It has been almost a year since the Insurance Distribution Directive (IDD) came into force for insurance intermediaries. The directive, which came into effect on the 1st of October 2018, brought with it new training requirements.
Under the IDD, individuals involved in the insurance distribution chain must complete a minimum of 15 hours’ CPD (continuing professional development) each year and demonstrate minimum necessary knowledge across eight core competencies, which are:
- Terms and conditions of policies offered
- Applicable law
- Claims handling
- Complaints handling
- Assessing Customer Needs
- The Insurance Market
- Business Ethics Standards
- Financial Competency
A year on, are firms meeting their training requirements and recording 15 hours’ CPD across the above areas?
CPD involves undertaking meaningful learning activities, alongside one’s day to day role. It is a personal as well as professional endeavour which should be specific to the individual learner.
Reflection is particularly important and is an element of CPD which should not be overlooked. Without the reflective statement, CPD has not been properly completed. Insurance intermediaries need to understand how the eight core knowledge areas, listed above, relate to their role.
A year ago, to coincide with the arrival of the IDD, the Aviva Development Zone launched a dedicated IDD pathway. The Pathway is divided into eight manageable sections, covering the core knowledge requirements, as well as an introductory module which gives learners an overview and context for the IDD. For the past twelve months our Course of the Month has also tied into the IDD’s requirements, focusing on a different topic each month – such as understanding policy documents or the role of insurance brokers and the insurance market.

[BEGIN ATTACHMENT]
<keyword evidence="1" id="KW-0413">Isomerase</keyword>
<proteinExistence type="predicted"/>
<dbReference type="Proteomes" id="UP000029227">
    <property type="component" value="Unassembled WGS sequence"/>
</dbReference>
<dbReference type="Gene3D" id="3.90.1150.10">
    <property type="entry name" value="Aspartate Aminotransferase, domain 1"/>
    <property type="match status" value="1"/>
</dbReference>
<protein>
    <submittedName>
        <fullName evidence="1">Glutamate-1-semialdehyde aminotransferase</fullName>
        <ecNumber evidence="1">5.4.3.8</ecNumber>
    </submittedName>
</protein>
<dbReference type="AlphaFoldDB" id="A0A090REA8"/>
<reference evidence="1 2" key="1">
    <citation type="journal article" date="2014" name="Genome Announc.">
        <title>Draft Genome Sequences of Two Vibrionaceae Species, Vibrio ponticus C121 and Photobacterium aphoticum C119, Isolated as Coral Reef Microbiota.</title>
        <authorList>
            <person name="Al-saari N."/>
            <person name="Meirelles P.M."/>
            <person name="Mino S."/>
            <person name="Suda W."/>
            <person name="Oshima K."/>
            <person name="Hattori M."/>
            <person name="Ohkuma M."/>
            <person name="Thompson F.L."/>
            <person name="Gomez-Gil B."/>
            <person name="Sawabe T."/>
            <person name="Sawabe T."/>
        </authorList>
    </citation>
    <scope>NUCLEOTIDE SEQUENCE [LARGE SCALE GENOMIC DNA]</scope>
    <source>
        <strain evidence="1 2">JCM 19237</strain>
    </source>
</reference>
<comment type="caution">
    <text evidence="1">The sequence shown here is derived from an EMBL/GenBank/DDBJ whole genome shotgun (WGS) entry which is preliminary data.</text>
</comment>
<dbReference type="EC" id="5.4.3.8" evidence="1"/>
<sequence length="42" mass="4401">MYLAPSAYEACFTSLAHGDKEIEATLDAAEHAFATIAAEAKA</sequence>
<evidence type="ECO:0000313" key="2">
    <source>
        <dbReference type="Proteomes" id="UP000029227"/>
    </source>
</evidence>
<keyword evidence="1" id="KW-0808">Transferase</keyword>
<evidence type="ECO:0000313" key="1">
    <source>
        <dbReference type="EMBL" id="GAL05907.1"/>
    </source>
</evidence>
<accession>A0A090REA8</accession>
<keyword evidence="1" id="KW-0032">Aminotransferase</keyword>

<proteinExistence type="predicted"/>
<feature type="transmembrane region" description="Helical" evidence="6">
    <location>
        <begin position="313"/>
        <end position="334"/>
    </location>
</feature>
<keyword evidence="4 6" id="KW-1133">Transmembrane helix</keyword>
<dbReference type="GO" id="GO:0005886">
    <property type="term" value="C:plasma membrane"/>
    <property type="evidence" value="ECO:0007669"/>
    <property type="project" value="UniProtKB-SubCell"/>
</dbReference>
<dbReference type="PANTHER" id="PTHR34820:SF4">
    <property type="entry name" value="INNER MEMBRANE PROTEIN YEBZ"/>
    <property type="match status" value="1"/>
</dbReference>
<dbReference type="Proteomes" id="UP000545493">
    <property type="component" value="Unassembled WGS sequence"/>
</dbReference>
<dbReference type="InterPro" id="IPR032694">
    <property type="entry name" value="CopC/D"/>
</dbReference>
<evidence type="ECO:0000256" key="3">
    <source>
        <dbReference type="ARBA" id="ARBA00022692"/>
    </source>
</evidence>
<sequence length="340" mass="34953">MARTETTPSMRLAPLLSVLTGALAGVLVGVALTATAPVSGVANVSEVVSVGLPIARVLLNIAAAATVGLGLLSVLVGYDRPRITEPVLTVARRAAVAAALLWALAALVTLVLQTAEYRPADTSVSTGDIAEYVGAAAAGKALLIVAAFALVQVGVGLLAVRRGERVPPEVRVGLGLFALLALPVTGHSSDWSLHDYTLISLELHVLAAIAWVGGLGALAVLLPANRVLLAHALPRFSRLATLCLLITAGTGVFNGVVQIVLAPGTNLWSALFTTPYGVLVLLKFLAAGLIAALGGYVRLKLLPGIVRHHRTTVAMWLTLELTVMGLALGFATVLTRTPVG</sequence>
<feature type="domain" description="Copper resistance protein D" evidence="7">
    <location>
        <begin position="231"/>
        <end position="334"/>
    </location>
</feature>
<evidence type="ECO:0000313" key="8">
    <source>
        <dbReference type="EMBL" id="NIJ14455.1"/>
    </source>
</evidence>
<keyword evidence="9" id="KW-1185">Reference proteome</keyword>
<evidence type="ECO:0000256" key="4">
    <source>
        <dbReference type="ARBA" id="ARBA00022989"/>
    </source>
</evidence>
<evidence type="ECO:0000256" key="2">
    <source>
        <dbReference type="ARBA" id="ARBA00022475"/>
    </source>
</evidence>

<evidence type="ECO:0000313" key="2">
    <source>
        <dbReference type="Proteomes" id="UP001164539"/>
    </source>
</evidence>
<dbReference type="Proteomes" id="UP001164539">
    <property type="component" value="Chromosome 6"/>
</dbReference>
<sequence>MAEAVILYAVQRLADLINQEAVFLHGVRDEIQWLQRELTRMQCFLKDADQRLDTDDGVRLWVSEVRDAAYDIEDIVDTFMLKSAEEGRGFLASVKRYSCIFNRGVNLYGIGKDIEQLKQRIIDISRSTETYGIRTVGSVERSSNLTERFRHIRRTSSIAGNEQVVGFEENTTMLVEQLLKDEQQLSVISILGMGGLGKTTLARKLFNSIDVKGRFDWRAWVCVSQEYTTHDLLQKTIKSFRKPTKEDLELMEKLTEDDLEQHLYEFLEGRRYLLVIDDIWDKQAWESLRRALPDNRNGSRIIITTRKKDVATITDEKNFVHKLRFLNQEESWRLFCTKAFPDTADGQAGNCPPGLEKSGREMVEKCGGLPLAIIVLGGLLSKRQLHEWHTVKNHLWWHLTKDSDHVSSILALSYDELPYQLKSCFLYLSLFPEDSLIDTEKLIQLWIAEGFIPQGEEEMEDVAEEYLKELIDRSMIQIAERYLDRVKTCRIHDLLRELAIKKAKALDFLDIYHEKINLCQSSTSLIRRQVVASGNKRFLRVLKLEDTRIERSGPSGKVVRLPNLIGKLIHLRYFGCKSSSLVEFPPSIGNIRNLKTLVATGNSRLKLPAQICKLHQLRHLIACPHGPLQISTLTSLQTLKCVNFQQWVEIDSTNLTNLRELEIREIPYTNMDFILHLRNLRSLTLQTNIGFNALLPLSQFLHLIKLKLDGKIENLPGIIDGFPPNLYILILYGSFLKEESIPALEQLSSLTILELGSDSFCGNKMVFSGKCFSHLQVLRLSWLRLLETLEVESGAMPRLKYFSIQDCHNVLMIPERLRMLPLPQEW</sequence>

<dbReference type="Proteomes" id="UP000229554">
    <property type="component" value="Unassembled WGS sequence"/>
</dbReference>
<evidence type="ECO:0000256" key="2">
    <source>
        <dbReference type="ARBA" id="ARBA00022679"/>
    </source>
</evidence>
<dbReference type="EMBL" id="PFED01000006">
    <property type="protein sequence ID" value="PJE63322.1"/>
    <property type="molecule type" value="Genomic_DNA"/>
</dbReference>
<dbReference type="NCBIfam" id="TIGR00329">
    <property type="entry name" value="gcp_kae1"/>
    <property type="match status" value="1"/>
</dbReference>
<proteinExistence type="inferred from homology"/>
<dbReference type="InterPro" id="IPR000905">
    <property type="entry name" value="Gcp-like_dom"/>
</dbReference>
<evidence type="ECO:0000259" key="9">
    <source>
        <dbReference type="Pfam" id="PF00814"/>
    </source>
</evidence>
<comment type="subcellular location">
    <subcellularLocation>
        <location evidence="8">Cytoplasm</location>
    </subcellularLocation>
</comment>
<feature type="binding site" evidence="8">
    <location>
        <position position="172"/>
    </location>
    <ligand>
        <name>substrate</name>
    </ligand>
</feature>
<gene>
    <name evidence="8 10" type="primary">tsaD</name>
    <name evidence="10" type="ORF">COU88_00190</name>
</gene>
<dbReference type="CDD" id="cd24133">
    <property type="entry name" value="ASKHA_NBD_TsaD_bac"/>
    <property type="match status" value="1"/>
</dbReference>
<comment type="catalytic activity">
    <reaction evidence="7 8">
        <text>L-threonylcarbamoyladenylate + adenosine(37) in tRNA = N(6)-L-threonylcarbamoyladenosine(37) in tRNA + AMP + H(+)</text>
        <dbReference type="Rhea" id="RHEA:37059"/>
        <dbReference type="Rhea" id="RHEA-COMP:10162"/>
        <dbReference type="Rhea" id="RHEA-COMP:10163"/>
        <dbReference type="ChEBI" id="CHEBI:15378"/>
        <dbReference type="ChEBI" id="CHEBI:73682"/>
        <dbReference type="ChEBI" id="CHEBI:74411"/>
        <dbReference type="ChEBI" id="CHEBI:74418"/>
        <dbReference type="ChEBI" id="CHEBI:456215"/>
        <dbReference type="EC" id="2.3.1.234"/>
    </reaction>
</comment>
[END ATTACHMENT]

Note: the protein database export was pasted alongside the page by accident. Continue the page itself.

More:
In the year since it was launched, we have seen firms embrace the IDD Pathway. The Aviva Development Zone utilises a gap analysis model which, as the name suggests, involves identifying gaps in an individual’s knowledge and the areas they need to work on to achieve competence in their role. Gap analysis is useful in showing where improvements are being made. For example, the average initial score on the ‘IDD – Insurance Distribution Directive’ module is 61.73%, jumping to 81.34% (a pass) when the assessment is re-attempted – suggesting that our learners are getting to grips with the material.
However firms wish to tackle their CPD requirements, it is important that they do so. Training and competence should not be overlooked, particularly with further regulatory change on the horizon due to the implementation of the Senior Managers and Certification Regime (SM&CR) in December.
The new regime will also require training for all financial services staff on the FCA’s Conduct Rules and how they apply to individual roles. Senior Managers and staff caught by the Certification Regime must also be able to show, on an annual basis, that they remain ‘fit and proper’ to carry out their roles, including having the necessary competence and capability.
A year on from the arrival of the IDD – and ahead of the implementation of SM&CR – it seems like a fitting time to consider whether your firm is sufficiently prioritising its training and development needs.